Ryan Haines / Android Authority
- Samsung is said to be struggling to reduce shipments amid a slowing smartphone market.
- The company may have nearly twice as many devices as it normally does not sell at its global distributors.
- The majority of these products appear to be Galaxy A models.
It’s hard to be a smartphone shopper, especially when the ever-increasing cost of living is taking its toll. However, manufacturers are not exempt from the effects caused. According to a new report, Samsung may have up to 50 million smartphones in its global distributor inventory just waiting to be sold.
Samsung may have overestimated consumer demand when it set a 2022 production target of 334 million units by the end of last year. However, the unexpected decline forced the company to reduce its target to 270 million yen The Elecsource of. With that modification, the company could have nearly 20% of its annual production in distributors alone. In this case, a more standardized number would be around 10% or 27 million devices.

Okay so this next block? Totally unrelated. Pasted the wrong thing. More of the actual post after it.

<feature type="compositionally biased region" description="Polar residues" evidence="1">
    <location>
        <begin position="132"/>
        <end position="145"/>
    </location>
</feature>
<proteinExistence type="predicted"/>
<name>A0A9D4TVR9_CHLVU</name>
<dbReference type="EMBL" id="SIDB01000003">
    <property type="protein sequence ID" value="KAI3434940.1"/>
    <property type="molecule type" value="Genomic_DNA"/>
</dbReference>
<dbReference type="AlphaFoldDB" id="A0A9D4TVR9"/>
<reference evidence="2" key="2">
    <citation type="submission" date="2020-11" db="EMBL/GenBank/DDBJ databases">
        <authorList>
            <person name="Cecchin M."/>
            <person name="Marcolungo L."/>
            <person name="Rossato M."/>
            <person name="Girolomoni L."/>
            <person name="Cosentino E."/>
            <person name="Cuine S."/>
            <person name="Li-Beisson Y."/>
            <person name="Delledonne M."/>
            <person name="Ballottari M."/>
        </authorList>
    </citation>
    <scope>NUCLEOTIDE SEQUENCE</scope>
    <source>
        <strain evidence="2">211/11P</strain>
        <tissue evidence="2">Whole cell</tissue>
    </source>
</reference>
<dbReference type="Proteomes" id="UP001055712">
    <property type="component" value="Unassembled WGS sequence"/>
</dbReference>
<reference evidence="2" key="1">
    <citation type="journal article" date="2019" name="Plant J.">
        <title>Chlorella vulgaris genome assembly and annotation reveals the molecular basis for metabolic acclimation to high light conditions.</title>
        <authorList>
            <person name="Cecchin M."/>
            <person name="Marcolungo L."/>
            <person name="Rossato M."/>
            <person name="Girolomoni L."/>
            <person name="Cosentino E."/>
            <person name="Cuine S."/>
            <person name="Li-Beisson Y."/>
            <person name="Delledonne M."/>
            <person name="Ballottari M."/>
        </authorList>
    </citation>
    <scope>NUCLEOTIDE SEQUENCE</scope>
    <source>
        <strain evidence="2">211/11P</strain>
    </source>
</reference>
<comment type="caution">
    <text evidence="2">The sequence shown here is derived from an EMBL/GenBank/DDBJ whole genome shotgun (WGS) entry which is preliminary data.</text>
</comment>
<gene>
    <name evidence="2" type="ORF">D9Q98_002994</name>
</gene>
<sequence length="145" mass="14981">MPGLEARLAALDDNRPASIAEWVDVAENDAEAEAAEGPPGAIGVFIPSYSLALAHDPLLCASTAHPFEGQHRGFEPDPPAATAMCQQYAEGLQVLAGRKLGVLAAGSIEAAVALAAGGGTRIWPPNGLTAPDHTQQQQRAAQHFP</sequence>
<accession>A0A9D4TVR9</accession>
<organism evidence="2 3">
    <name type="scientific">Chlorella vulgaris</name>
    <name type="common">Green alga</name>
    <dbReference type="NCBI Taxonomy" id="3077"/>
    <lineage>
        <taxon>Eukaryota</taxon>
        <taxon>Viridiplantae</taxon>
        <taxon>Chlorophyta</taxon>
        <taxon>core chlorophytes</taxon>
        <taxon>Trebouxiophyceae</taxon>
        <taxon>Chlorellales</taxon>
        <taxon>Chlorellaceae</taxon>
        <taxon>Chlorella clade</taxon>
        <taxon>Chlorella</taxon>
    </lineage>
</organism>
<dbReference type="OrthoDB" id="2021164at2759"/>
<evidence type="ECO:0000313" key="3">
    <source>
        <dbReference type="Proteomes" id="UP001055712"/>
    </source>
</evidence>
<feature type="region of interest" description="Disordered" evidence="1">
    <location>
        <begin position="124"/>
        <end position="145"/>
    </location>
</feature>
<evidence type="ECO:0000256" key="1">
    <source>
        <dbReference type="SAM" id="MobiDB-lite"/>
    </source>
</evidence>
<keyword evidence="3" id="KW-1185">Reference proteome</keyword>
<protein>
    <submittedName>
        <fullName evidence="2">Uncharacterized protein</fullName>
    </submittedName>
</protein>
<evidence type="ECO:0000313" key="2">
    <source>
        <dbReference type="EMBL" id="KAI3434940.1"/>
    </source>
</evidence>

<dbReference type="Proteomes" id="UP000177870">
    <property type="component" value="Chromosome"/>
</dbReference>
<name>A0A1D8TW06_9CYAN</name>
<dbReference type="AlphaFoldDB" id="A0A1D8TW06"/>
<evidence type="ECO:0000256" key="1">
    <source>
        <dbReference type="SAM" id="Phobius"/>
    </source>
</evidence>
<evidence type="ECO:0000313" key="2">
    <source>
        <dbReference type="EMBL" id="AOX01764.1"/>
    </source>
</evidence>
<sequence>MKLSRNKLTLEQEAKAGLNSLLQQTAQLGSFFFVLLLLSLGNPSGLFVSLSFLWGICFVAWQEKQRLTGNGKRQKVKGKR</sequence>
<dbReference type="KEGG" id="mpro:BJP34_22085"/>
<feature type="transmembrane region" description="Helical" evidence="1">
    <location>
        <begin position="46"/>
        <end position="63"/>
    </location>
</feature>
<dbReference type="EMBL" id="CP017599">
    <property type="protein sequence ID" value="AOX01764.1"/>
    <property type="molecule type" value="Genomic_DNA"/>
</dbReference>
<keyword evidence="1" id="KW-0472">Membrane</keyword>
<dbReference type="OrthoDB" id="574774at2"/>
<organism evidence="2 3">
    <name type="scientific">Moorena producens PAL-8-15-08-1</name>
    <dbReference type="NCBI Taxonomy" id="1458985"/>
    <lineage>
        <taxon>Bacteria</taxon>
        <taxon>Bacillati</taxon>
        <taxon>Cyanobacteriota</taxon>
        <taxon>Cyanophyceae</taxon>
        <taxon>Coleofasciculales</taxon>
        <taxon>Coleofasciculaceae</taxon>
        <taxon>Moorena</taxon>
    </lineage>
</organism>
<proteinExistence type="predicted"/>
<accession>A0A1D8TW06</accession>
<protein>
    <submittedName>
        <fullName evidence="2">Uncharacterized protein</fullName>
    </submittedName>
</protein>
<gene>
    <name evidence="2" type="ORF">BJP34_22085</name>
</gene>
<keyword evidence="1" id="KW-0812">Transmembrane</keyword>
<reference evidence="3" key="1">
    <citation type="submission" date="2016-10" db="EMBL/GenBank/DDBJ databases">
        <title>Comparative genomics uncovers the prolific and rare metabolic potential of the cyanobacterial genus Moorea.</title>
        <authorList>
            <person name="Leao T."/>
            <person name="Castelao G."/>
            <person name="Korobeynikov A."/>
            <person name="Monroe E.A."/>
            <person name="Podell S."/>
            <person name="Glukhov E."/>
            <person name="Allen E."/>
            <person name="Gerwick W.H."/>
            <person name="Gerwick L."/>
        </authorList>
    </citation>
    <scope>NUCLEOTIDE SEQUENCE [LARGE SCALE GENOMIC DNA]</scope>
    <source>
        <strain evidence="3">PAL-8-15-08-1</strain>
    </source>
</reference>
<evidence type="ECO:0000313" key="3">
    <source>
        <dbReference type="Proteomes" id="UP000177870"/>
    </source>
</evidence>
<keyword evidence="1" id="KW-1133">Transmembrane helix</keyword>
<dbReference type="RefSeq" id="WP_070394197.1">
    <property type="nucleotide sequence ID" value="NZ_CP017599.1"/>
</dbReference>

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This inflated stock figure shows that the global financial crisis affecting consumers is also dampening demand and thus forcing Samsung to review its manufacturing figures for the remaining six months of the year. 2022. Samsung reportedly halved its monthly smartphone production target in May, in response to lower device demand.
Samsung phones not selling: Which models are affected?
Surprisingly, it’s not the more expensive Galaxy S22 series or Galaxy Z Fold 3 waiting for buyers. Instead, Galaxy A-series devices make up the majority of unsold devices, according to a source from the Korean outlet. This further suggests that consumers may be considering other brands in the mid-range segment, sticking with their devices a bit longer, or expanding their budget to buy more expensive devices. . Traditionally, the Galaxy A series has been Samsung’s better-selling product.
It is unclear whether smartphone sales will increase in 2022. If demand remains flat, Samsung will somehow need to make space for its newer devices. This could mean further production limits that could affect the company’s newest and upcoming lines.